(15151 San Fernando Mission Blvd.)
What you’d consider the valley’s earliest landmark hasn’t always been what you’d think. The Mission was founded in 1797 and what you see today based on the third church built in 1806. In 1834, the mission was secularized and Governor Pio Pico used the buildings as headquarters for his rancho. Thanks to President Lincoln, the mission was returned to the church in 1862 with much needed work necessary on the structure.
Improvements progressed slowly, but it wasn’t until 1923 that things were in working order to function as a church again. Still, work needed to be done and the Hearst Foundation stepped in during the 1940’s to rehabilitate the structure. That was until 1971, when the Sylmar earthquake destroyed the church forcing it to be completely rebuilt. On top of it’s long history, such luminaries as Bob Hope, Chuck Connors, Ritchie Valens, Jane Wyatt and a host of others are buried there.
(10940 Sepulveda Blvd)
One of the most historic homes in Los Angeles, the Romulo Pico adobe was built starting in 1834 with many additions along the way. Originally built by a mixture of Native Americans, it was sold by Governor Pio Pico to Eulogio de Celis along with a big portion of the valley in 1846. A couple of rooms were added, but by 1853, the adobe found its way back into the Pico family’s hands. The property was rarely used, but Romulo Pico was credited for restoring the house and adding a kitchen and another couple of rooms. Near the end of the century, Romulo moved to Los Angeles and the home fell into disrepair once again. It lingered for years until the city bought it in 1965 by the urging of the San Fernando Valley Historical Society, that now occupies the site today. You can come visit the grounds on Mondays and the 3rd Saturday of the month where you can also see the Lankershim Reading Room, the only remaining structure from the Lankershim Ranch.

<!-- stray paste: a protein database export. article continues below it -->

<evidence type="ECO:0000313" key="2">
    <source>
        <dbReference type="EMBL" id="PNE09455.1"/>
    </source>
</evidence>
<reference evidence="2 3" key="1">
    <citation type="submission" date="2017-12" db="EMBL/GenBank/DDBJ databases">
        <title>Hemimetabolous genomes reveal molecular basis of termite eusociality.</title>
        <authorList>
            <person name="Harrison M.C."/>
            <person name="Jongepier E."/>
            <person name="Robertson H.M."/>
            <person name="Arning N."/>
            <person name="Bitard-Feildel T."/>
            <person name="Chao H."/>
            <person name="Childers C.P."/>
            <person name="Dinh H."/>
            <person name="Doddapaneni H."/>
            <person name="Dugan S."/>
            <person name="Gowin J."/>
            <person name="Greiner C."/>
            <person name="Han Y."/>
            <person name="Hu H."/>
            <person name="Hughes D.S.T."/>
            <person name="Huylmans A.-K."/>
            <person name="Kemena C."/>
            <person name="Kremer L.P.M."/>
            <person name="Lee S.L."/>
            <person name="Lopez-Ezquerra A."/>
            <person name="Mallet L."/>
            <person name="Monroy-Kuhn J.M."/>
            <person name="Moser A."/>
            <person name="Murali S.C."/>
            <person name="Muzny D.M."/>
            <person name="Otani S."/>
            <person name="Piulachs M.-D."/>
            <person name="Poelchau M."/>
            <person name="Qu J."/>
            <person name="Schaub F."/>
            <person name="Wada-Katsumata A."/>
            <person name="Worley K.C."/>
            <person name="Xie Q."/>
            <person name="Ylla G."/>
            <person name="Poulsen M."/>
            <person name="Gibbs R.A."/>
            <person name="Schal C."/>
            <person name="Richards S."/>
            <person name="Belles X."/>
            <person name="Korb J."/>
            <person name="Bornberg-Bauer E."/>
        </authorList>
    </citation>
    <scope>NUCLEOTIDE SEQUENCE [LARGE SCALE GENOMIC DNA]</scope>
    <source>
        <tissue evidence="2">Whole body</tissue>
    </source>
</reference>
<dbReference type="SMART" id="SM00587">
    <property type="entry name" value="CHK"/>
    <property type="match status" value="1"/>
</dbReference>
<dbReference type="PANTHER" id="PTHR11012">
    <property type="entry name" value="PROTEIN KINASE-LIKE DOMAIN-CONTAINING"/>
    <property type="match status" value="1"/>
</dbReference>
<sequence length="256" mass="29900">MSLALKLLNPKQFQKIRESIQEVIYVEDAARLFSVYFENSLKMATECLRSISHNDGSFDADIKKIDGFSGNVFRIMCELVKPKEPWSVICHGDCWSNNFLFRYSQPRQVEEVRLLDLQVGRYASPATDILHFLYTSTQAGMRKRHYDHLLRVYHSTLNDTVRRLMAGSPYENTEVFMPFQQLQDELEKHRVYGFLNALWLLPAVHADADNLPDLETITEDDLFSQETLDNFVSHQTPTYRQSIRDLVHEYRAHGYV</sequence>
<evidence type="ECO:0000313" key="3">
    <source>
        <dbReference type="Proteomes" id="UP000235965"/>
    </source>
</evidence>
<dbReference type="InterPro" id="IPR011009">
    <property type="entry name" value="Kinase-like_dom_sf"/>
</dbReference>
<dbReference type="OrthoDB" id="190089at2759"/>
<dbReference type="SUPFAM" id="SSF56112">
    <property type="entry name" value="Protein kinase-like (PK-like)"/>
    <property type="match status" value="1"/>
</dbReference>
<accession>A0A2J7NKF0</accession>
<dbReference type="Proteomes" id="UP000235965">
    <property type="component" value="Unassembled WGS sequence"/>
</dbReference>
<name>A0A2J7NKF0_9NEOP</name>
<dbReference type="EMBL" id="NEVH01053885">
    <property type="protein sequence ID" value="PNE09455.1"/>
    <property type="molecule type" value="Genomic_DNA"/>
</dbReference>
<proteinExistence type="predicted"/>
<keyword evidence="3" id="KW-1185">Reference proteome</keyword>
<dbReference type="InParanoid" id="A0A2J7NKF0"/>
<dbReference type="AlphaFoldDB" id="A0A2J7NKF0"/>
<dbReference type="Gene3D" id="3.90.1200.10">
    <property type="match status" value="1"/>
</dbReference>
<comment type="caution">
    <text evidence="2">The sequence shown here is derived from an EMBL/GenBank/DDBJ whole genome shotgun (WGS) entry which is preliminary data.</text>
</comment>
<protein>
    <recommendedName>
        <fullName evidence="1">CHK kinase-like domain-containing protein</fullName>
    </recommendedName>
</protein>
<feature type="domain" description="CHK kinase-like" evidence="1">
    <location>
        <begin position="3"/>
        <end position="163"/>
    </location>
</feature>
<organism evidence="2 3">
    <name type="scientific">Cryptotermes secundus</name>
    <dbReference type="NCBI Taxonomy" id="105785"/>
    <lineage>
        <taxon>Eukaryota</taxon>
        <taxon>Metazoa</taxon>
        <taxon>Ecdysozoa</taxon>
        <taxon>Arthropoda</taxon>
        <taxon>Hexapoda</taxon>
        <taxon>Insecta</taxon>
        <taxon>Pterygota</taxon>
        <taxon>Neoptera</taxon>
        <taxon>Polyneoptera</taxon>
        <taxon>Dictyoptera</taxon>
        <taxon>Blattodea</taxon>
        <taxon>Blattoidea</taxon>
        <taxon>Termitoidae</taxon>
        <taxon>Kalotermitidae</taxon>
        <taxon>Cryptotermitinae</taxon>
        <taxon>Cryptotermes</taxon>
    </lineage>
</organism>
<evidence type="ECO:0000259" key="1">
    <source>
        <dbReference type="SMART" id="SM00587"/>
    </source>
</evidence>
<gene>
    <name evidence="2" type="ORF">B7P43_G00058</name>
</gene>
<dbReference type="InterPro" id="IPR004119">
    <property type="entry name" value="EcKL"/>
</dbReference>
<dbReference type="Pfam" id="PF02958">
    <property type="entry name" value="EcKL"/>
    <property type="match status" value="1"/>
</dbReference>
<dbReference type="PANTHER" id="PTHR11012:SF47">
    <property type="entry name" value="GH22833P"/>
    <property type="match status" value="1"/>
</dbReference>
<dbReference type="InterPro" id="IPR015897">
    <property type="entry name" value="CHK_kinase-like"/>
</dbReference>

(10825 Sepulveda Blvd.)
There’s a lot of competition in the valley for your Barbecue dollar, but the Bear Pit keeps on coming up in conversation as the valley’s best. Originally rooted in the Santa Clarita valley in the 1940’s the restaurant moved to the better valley in the next decade when the owner, Ben Baier, decided to partnered with Don Carrow. Yes, that Carrow. The restaurant expanded and added a couple other locations, but changed hands a few times leaving Mission Hills as the last Bear Pit left. Still, the restaurant is highly popular and has a great reputation for its food.
As you can tell from my map, I didn’t include a route, but it should be pretty straight forward to use Brand Boulevard as the spine to see all these sites. If you happen to wander off, then lucky you!